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Directly changing the pronoun "dir" to the formal "Ihnen" in "lass dir Zeit" would give:

lasst Ihnen Zeit

but this is incorrect, what is correct is

lassen Sie sich Zeit

whereas "lass du dich Zeit" is incorrect (is it?).

Is the above correct? Why does the reflexive "sich" appear in the formal case but not in the informal one?

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4 Answers 4

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This follows from how reflexive pronouns are used when a verb is conjugated in German. Here's one verb with accusative and one with dative reflexive pronoun:

Ich freue mich. Ich mache es mir bequem.
Du freust dich. Du machst es dir bequem.
Er/sie/es freut sich. Er/sie/es macht es sich bequem.
Wir freuen uns. Wir machen es uns bequem.
Ihr freut euch. Ihr macht es euch bequem.
Sie freuen sich. Sie machen es sich bequem.

So in third person singular and plural, the reflexive pronoun to use is always "sich", while in first and second person, other than in English, the "normal" accusative or dative pronouns are used (i.e. the ones that would also be used if the subject was a different person). This is possible because they are unambiguous in first and second person but not in third person. E.g., in third person plural, "Sie machen es ihnen bequem" (They make them comfortable) and "Sie machen es sich bequem" (They make themselves comfortable) are two different things.

The formal "Sie" address is grammatically the same as the third person plural, and that's why it uses sich:

Sie lassen sich Zeit. (They are taking their time or You are taking your time)

Or in imperative:

Lassen Sie sich Zeit!

Whereas in second person singular, as seen in the conjugation above, the "normal" pronoun dir is used:

Lass (du) dir Zeit!

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  • Basically the "dir" in lass dir Zeit is a dative reflexive pronoun, not a dative personal pronoun. This can be confusing for English speakers because the reflexive pronouns in English are all different from the corresponding personal pronouns. Then there's the fact that English does not have separate accusative and dative cases.
    – RDBury
    Jun 2, 2022 at 16:21
  • @RDBury: Exactly. Instead of "I'm making myself comfortable", in German, we basically say "I'm making me comfortable", and we can do that because there's no ambiguity there. There is only one "me". In third person it's different: "him" and "himself" are not neccessarily the same person. :-)
    – HalvarF
    Jun 2, 2022 at 16:32
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The verb is "jemandem Zeit lassen", and of course it can be used reflexively as "sich Zeit lassen" if the subject of the sentence is allowing time for themselves.

Deriving from that the other form follow, especially also imperative ones. In the imperative the subject you address usually is omitted in the 2nd person (you as singular or plural: Du or Ihr). It can be added, but is uncommon. Yet with the 3rd person imperative you cannot leave out the subject of the sentence. Either case, the reflexive pronoun must match the subject:

  • Lass ich mir Zeit.
  • Lass (Du) Dir Zeit.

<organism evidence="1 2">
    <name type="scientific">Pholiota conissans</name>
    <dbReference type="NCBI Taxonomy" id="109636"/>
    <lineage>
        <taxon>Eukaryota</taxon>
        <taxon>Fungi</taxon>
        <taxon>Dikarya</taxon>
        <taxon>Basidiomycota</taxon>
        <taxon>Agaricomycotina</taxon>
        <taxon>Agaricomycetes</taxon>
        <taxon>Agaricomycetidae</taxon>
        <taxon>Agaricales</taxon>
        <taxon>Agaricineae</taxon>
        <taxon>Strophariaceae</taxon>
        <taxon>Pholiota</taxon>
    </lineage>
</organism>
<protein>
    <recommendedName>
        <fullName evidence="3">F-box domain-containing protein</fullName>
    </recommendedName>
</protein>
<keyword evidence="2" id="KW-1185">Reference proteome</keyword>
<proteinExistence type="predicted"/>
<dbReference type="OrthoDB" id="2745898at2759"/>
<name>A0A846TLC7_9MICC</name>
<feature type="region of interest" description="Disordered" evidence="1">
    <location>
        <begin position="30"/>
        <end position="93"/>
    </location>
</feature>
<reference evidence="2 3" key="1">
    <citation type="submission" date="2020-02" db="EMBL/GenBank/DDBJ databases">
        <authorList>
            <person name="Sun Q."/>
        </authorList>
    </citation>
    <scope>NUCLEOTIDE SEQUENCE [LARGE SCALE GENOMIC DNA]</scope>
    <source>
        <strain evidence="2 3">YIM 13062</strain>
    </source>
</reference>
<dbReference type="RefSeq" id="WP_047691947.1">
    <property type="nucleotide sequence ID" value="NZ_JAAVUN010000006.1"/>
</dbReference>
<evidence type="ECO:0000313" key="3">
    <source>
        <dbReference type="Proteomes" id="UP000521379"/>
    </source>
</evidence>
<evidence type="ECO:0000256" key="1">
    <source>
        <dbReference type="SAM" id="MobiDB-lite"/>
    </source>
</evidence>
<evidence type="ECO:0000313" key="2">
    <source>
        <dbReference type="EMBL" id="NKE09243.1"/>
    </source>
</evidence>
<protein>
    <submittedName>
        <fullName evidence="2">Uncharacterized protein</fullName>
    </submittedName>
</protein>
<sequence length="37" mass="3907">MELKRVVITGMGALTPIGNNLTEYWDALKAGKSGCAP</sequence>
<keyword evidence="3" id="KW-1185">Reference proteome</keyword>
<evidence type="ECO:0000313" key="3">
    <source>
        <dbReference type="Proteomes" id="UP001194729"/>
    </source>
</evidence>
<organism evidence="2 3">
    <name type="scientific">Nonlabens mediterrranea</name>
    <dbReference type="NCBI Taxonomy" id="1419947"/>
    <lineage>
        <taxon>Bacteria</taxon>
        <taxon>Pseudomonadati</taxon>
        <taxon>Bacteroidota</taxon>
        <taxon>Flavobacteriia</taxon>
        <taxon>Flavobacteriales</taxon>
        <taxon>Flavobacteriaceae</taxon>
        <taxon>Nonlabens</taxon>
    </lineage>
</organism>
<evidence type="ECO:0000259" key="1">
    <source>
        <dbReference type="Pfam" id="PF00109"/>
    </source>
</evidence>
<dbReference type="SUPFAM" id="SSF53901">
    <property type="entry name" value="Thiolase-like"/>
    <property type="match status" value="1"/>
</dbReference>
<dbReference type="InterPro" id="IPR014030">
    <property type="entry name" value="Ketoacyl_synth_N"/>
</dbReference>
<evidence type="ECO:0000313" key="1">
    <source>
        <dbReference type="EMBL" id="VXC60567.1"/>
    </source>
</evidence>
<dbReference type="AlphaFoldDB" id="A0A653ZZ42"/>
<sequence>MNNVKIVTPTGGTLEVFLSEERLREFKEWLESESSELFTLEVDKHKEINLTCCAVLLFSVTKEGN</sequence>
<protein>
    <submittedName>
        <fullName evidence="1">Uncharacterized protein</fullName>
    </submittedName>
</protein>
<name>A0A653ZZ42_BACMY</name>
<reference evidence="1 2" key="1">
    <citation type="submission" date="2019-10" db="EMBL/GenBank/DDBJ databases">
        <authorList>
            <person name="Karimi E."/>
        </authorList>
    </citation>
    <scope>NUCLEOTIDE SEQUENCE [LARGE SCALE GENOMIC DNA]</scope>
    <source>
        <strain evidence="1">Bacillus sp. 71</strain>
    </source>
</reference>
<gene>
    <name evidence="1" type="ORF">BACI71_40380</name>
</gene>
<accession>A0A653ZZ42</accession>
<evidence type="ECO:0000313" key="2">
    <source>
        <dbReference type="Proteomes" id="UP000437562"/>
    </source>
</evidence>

• Lasse er/sie/es sich Zeit.
  • Lassen wir uns Zeit.
  • Lasst (Ihr) Euch Zeit.
  • Lassen Sie sich Zeit.

Notably the imperative in the first person, especially in singular, is of course at least very uncommon and usually formulated as statement "Ich lass mir Zeit", while in the 1st person plural it is indeed found as request to the group you are part of.

But of course it need not be used reflexively, but still the Dativ object requires the appropriate pronoun, if a pronoun is used:

  • Lassen Sie mir Zeit!
  • Lassen Sie dem Medikament etwas Zeit, zu wirken --> Lassen Sie ihm etwas Zeit, zu wirken.
  • Lassen Sie dem Besuch Zeit, erstmal anzukommen --> Lassen Sie ihm/ihr/ihnen Zeit, erstmal anzukommen.

etc etc.

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Pretty good question. Yes the correct form would be "Lassen Sie sich Zeit". Both "lasst ihnen Zeit" and "Lass du dich Zeit" would sound very wrong for the purpose.

"Lasst ihnen Zeit" would also do nothing in terms of politness but rather be confusing in terms of singular and plural. as "Lasst" would imply that you command or beg a group of people (imperative plural) and "ihnen" would imply that you're talking about a group of people. So it would technically be correct from a syntactic point of view but the meaning would be a very different.

And "Lass du dich Zeit" sounds very wrong. If you had to, you could say "Lass du dir Zeit (damit)" oder "Du kannst dir (damit) Zeit lassen" but that also doesn't sound right (EDIT:That would actually overemphasize the "du", like in "YOU (in particular) can take your time"; so maybe it's fitting as the "Sie" also emphasizes the person you're talking to. Though it's weird to be both informal and so specific about the person) and at best old fashioned, the more natural Form would be to shorten it to "Lass dir Zeit (damit)". It's also more general and not specific to a particular task (unless obvious from context).

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I Think it is an Akkusativ question:

"lassen Sie" > was? = Zeit > wen? = sich

If we say "lassen Sie Ihnen Zeit" (what could be correct in other context), we would refer to a 3rd group of people which would become this "Zeit", as "Ihnen" in this phrase would refer to somebody else as "Sie".

So, if we want that "Sie" gives the "Zeit" to itself, we need this reflexive "sich".

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    It's dative though: "lassen Sie" > was? = Zeit > wem? = sich
    – HalvarF
    Jun 2, 2022 at 15:11

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